2) As light levels diminish, eventually AI Servo AF will cease to function before One-Shot AF does. This is because One-Shot AF allows a longer sampling period for AF measurement in low light than AI Servo does. (The AF measurement sampling period is analogous to a shutter speed for the AF sensor. The longer the sampling period, the greater the sensitivity.) Remember that the AF sensor in the camera has a low light threshold, typically EV -1 or -2 depending on the camera; this figure is quoted specifically for the center AF point with One-Shot AF. It's usually about 2 stops less than than with AI Servo AF, and even lower with off-center focusing points. Therefore, if maximum sensitivity for AF in low light is your priority, we strongly recommend One-Shot AF with the center focusing point.

Going back to point 1, current professional EOS models like the 1D C, 1D X and 5D Mark III give photographers more control over shutter release priority in AI Servo AF than older models. You'll notice that there are menu settings in the AF menu section for 'AI Servo 1st Image Priority' and 'AI Servo 2nd Image Priority.' These settings let you control how long the camera waits before releasing the shutter in AI Servo, which is better than older cameras like the 1D Mark IV or 5D Mark II. But it still lets the camera shoot when it is out of focus in AI Servo AF if you insist. In other words, shutter release in AI Servo AF is always a matter of "when," it is never a matter of "if" the subject is in focus.

The bottom line is simply this: AI Servo AF is *not* equivalent to One-Shot AF for stationary subjects in terms of shutter release priority, especially for handheld shots with shallow depth of field, and we never claimed that it was. That's why we offer both focusing modes.  This doesn't mean that AI Servo *can't* get it right.  It means that One-Shot AF is more reliable under these specific conditions.

Hope that helps.

    Chuck Westfall
Advisor, Technical Information
ITCG Prof Client Relations Division
Canon U.S.A., Inc.
One Canon Park, Melville, NY 11747

EOS Bodies / Interesting Read For 1DX and 5D3 Owners
« on: March 24, 2014, 09:40:31 AM »
Interesting read on the 1DX and 5D3 AF Systems.  You might have already read this, but I thought it was worth posting for those who haven't:

EOS Bodies / Re: EOS-1D X, Dual Back Button AF
« on: March 22, 2014, 11:57:26 AM »
Thanks Viggo for helping Sanj to understand how the method I described works through your great example!  I'd hoped my original post had explained the process.  However, I guess I could have done a better job of explaining it.  That's what happens when you try to describe your thoughts on a technical know what you want to say, but your explanation doesn't adequately convey your thoughts to others.  Thanks again!  And happy shooting!

EOS Bodies / EOS-1D X, Dual Back Button AF
« on: March 09, 2014, 12:38:35 PM »
Having used the back button AF method for several years, I thought I would try the dual back button feature made possible by the recent 2.0.3 firmware update.  Until the new firmware update, I separated the AF Start function from the Shutter Button using the normal back button method.  My focusing method was to have the AF-ON button set for AI-Servo AF.  If I wanted to quickly lock the focus, I would simply focus using AI-Servo AF, release my thumb from the button, reframe the subject and shoot.  I could have just switched between the two modes by pressing the AF Drive button on the top deck and use the Main Dial to switch between One-Shot AF and AI Servo AF.  However, that just wasen't quick enough for my shoot style.

Prior to the new firmware update, you could program one of the programable buttons to toggle between AI-Servo AF and One-Shot AF.  However, that required me to press the button set to toggle between the two AF modes (I used the Multi-function 2 button), with my second finger (middle finger) while using my thumb to press the AF-ON button to focus and my index finger (pointing finger) to release the shutter.  That's not good either.  Sure, I could have also left the shutter button to the default setting (AF and Metering Start-Shutter Release), but I still like separating those functions.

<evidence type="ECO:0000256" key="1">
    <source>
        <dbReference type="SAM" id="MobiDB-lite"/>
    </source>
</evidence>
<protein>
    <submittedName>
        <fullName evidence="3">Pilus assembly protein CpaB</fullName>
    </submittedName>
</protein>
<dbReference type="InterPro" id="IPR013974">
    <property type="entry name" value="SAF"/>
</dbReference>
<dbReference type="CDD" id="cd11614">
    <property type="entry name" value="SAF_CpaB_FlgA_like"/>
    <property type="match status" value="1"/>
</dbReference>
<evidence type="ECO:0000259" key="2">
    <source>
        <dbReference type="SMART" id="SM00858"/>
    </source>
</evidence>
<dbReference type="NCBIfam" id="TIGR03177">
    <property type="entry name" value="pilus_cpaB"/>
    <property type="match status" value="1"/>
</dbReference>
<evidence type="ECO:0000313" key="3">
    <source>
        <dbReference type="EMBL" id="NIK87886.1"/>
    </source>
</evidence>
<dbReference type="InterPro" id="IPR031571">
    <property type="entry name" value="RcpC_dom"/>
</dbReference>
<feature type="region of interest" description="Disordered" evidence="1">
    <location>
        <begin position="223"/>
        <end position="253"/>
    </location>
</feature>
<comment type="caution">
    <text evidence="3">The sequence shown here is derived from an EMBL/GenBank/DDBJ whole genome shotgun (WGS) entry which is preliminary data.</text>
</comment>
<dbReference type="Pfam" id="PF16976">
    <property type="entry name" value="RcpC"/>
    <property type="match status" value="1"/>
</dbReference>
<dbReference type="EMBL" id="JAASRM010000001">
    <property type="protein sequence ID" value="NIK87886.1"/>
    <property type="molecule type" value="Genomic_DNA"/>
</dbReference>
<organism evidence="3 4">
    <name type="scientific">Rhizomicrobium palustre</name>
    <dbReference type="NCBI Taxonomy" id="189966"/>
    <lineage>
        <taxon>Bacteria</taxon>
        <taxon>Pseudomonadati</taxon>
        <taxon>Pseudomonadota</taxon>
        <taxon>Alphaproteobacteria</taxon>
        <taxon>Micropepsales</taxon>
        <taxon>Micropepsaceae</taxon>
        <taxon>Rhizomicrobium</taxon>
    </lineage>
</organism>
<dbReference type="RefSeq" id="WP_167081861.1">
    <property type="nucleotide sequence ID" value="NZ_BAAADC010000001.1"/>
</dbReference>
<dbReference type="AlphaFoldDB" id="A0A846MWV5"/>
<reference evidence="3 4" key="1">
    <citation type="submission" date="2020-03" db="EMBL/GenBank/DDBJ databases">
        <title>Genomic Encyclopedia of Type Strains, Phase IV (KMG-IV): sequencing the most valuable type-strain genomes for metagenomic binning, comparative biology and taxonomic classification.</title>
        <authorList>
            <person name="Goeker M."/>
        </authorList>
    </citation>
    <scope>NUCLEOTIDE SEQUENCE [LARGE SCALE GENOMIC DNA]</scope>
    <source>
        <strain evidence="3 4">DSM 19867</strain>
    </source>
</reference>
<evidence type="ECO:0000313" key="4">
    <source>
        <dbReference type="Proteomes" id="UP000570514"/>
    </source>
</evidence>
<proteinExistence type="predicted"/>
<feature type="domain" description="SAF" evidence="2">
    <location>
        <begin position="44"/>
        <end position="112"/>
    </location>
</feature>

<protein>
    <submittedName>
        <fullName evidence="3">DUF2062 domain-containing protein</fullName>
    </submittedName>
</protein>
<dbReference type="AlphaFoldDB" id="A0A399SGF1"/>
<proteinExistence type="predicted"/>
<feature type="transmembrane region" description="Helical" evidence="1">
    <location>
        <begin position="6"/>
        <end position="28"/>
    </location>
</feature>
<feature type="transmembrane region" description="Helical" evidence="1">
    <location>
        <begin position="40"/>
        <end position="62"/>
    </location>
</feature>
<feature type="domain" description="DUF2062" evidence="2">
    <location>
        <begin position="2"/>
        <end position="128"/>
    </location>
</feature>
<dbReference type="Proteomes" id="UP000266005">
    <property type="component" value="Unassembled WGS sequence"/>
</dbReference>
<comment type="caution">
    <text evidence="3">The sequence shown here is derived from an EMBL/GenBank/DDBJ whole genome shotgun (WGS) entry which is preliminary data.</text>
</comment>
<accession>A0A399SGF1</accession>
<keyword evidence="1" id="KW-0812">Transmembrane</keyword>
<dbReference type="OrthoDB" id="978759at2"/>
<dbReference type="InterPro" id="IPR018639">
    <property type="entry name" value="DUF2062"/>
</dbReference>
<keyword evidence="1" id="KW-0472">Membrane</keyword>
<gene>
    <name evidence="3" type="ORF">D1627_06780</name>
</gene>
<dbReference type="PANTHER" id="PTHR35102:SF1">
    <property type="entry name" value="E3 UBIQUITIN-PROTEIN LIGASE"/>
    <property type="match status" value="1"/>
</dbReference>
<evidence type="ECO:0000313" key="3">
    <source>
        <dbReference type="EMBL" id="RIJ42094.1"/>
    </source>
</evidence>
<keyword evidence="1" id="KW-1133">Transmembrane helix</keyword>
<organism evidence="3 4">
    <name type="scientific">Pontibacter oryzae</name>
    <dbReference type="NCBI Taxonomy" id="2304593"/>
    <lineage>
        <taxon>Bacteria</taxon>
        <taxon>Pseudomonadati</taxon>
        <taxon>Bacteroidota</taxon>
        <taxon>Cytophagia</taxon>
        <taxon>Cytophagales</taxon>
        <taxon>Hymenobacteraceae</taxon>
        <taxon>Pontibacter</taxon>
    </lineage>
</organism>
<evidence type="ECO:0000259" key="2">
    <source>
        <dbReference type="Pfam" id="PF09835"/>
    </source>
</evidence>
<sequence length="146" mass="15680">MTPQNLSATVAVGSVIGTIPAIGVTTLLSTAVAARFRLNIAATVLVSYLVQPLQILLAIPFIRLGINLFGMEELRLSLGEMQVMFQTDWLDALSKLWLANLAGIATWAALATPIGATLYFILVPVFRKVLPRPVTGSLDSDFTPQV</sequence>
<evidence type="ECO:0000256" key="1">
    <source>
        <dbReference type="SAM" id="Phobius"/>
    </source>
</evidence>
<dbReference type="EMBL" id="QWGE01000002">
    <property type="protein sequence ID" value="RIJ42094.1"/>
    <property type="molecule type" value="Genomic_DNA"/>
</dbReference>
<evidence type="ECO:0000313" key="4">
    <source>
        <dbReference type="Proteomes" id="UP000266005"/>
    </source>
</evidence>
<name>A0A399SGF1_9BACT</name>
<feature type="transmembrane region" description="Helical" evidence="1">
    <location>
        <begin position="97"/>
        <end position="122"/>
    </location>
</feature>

With the new firmware update, you can now program the AF-ON button to AI-Servo and the AE lock button to One-Shot AF.  Once set, they are then dedicated to perform those functions when pressed and held in regardless of what is set on the top LCD panel.  Having used this now for a few weeks, I find it the perfect match for my style of shooting.

To program these functions, use page 343 of the updated EOS-1D X Manual (downloadable from the Canon USA website).  Simply use Custon Function 5 (Operation, Custom Controls) To make the programming changes to the buttons. 

BTW, I programed the MF2 button for Spot AF and the DOF button for AE Lock, as I rarely use the DOF button anyway.  I also program the M-Fn button next to the shutter button for the Viewfinder electronic level function.

Using the two back buttons for instant AF selection and activation, together with the Shutter button only used for metering and shutter release, add a great new operational capability to the already wonderful camera.  I just wish I could setup my 1D4 to do the same!

I realize this was a rather lengthy explanation, but I know I like it spelled out fully when someone suggests a new method to me!  Hope this helps!  It is definitely worth trying!

EOS Bodies / Re: New EOS-1D X, 4x5 Flipbook Now Available
« on: February 23, 2014, 09:44:13 AM »
You all are most welcome!

I don't remember such publications for 1-Series bodies prior to the 1D4.  Canon did publish an AF Guidebook for the 1DMk IV along with one of their excellent "White Paper" documents.

BTW, the full-size 1DX AF Guidebook that I listed on a previous post is still available at this link:  It's at the bottom of the page as a PDF.

Photography Technique / Re: HDR (and DR) Question
« on: February 22, 2014, 02:16:49 PM »
I'm like you, I just size-up the scene and make my decision based on how much contrast it contains.

I have found that 2-stops works pretty well!  I have shot several hand-held (highest continious shooting speed) in full sunlight that turned out very well when using the "Auto Align" feature in DPP.  However, I would use a tripod and the slow continuous shooting speed setting for scenes with less than full sunlight.

Hope this helps.